The Curse of the Pharaohs' Tombs: Tales of the unexpected since the days of Tutankhamun by Paul Harrison (Pen and Sword)

The Curse of the Pharaohs' Tombs, a book on Ancient Egyptian tomb curses, provides new information and data never before published while exploring the many incidents and deaths associated with tomb curses. The book sets the record straight on matters which have been wrongly recorded by others, such as the legend of Tutankhamun, and presents new data associated with matters such as the torment Howard Carter suffered before his death. It also contains exclusive information and interviews with the family members and archaeologists associated with the curses, including experts at the British Museum and Cairo Museum.

Author Paul Harrison in The Curse of the Pharaohs' Tombs covers the history of Egyptian tomb curses, why they were placed at the entrance to some tombs and not others, and the reality of mummification after death in Ancient Egypt. The hundreds of deaths and haunted tube station (Museum) which are associated with the curse of Amen-Ra (housed in the British Museum) is covered along with the mysterious deaths and tragedy associated with Cleopatra’s needle on the Embankment of the River Thames.

Harrison, a retired police officer, is a full-time writer and author of thirty-six books. He uses investigative techniques to uncover new facts to help rationalize myths and legends. Harrison has traveled extensively, researching tales and legends surrounding the pharaohs' curse and has spent a considerable time in Egypt on archaeological digs.

According to Harrison, the first legends of the `curse of the pharaohs' arose sometime in the seventh century, when the first Arabs arrived in Egypt. Unable to read hieroglyphics, almost everything in the land was strange and had an air of the mysterious about it. The highly decorated tombs and the incredible mummy preservation ignited fantasies in their imaginations, and subsequent stories were based on those initial finds. Harrison relates a story that as a child held him spellbound and drew him into archaeology:

In 1972, England was gripped by the strange legends and history surrounding a dead Egyptian pharaoh, the boy king, Tutankhamun. A unique exhibition entitled `Treasures of Tutankhamun' was formally opened at the British Museum by Queen Elizabeth II. The exhibition, which displayed countless priceless artifacts recovered from Tutankhamun's tomb in the Valley of the Kings, was scheduled to run for six months but was so popular that it was extended until the end of December.

It was on November 25th, 1922, in Egypt's Valley of the Kings, that archaeologists first unearthed an ancient burial tomb that had been lost for over 3,000 years. This tomb was special for it was the final resting place of the boy pharaoh, Tutankhamun. As the entrance to the tomb was uncovered, the desert sands began to reveal the contents of what has been described as the greatest archaeological find of all time. Gradually, day by day, the contents of the tomb were removed, and it was during this process that strange, unaccountable incidents began to occur. The arduous task of carrying and lifting heavy objects from the tomb fell on the local Arab work force. It came as no surprise when a number fell ill – probably from exhaustion considering the cramped, hot and dusty working conditions – but it is claimed that a number of these people became violently ill, and died during the process of emptying the tomb. More incidents followed, the most high profile of which occurred in March 1923 when Lord Carnarvon, who was the financial benefactor behind the excavations, was allegedly bitten by a mosquito and, as a result of the illness contracted from the poisoned septic bite, died in Cairo on 5 April 5th, 1923. A few weeks later, a nurse who had been treating Carnarvon supposedly said: `This is a cover up, they know the truth, the death came from the curse of the dead pharaoh, the officials are too frightened to admit it! Carnarvon told me he could see the god of the afterlife (Osiris) awaiting him and the great black jackal (Anubis) watching and waiting. He was frightened, delirious, yet he spoke of seeing these things with great lucidity.' Across the world news stories about the excavation of King Tutankhamun's tomb and the so-called curse that was said to have been found in the tomb proved of immense interest to readers, to the delight of the newspaper owners who saw an increase in sales.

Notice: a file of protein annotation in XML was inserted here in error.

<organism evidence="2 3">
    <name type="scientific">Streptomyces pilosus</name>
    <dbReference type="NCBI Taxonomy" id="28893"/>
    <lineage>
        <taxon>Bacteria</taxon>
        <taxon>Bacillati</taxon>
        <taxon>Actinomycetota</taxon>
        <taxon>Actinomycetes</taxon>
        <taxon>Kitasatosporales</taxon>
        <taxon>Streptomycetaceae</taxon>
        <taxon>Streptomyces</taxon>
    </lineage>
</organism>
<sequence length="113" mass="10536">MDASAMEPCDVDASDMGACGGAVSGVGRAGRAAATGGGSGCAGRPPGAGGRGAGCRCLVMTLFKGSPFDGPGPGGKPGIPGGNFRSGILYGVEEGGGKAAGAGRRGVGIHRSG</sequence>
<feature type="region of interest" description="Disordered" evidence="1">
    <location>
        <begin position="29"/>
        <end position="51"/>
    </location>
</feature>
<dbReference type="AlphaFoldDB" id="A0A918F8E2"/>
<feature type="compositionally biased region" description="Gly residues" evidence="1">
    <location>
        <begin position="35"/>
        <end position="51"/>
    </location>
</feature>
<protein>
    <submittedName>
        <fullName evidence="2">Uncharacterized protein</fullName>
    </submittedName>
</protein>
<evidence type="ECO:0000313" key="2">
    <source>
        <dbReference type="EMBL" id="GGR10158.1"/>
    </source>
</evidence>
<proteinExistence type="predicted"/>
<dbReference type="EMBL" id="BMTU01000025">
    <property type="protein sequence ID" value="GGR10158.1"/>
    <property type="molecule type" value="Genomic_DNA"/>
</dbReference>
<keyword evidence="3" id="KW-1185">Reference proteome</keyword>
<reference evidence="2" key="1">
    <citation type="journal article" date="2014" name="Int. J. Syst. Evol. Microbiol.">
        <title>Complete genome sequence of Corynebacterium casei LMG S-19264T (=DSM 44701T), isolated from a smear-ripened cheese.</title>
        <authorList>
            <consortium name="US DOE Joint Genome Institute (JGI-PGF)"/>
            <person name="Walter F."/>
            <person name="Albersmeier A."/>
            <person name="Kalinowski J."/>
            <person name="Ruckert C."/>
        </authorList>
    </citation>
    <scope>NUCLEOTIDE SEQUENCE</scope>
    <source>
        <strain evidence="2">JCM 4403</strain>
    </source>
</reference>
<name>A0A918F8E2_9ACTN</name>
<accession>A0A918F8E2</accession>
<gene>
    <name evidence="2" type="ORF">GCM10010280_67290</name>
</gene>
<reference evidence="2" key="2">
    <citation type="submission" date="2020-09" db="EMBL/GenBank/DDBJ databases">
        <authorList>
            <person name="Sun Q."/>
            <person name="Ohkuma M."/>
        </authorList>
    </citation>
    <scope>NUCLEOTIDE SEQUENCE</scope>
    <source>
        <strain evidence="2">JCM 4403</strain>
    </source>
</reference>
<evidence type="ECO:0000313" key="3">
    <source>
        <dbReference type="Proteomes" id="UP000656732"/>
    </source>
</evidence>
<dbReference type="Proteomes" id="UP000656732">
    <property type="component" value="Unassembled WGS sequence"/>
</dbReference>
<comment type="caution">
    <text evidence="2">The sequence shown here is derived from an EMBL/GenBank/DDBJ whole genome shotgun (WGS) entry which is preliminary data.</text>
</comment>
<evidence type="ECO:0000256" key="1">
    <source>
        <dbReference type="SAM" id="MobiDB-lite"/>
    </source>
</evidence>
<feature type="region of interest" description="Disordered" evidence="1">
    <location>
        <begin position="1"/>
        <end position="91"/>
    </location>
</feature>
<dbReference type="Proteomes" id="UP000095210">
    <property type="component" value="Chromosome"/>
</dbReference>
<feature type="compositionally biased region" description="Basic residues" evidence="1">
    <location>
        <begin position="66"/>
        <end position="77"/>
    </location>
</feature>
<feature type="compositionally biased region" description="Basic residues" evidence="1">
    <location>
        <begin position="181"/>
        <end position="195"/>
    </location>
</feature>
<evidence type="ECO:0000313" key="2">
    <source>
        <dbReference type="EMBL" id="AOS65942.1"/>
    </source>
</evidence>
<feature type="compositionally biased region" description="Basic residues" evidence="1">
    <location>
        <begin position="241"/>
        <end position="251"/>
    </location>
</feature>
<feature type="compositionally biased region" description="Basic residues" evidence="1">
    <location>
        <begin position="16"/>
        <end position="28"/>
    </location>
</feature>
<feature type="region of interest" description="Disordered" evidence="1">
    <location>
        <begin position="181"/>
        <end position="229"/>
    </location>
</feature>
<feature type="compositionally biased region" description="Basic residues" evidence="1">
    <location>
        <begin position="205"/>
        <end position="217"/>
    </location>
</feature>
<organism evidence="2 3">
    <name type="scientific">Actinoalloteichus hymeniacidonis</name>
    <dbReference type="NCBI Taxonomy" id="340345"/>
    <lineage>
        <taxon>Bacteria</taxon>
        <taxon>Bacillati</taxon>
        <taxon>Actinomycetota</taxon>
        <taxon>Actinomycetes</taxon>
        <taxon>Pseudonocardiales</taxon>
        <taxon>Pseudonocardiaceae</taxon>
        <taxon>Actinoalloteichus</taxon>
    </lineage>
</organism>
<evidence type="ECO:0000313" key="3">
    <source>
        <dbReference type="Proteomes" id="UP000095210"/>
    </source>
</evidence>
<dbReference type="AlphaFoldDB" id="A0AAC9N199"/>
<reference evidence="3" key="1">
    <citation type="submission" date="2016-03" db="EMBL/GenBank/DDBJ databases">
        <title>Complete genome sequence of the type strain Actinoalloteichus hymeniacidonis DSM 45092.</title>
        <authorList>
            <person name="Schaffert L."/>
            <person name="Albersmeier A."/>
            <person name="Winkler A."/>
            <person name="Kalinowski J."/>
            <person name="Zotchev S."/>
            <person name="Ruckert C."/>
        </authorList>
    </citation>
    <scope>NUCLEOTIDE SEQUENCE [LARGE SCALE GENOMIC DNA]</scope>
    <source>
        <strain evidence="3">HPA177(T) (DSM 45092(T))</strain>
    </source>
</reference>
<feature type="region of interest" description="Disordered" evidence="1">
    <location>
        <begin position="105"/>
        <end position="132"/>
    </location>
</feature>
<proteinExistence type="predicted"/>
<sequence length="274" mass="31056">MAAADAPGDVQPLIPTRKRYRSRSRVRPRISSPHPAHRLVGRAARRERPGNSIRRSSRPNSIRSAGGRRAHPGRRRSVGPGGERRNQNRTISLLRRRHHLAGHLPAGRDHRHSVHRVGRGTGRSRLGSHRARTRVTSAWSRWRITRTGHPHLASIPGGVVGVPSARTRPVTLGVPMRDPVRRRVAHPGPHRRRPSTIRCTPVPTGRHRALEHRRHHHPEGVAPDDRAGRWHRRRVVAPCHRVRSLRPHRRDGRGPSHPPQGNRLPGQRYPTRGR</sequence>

Back in England in the 1970s, the story describes the deaths that come to all those involved with the artifacts. According to The Curse of the Pharaohs' Tombs, Idris Fahoud searched for Egyptian antiquities and returned to his homeland with a variety of objects which he claimed belonged to King Tutankhamun. There, he privately took them out to the Valley of the Kings and returned them to the gods and the earth. The events were later retold by Fahoud on his deathbed in a confession to a Cairo newspaper:

`I swear that the curse will remain as long as the body of the boy king remains above the sands of Egypt. Each and every article stolen from the holy shrine of the son of God will bring death to any person who takes possession of it. My work is complete, Osiris awaits, I must go, I go to join my Lord, my task is done.'

Once Harrison heard this story he says his own fate was sealed: he was hooked and wanted to learn more, not only from books but also through his own research in Egypt and beyond. He went in search of the truth and found himself embracing not only the myths and the legends, but the life the ancient Egyptians enjoyed, and death and the afterlife that followed. The results of the research were fascinating and form the basis of The Curse of the Pharaohs' Tombs.

The Curse of the Pharaohs' Tombs sets the record straight on Ancient Egyptian tomb curses, providing new information and data never before published.

Biographies & Memoirs / Canada / Social Justice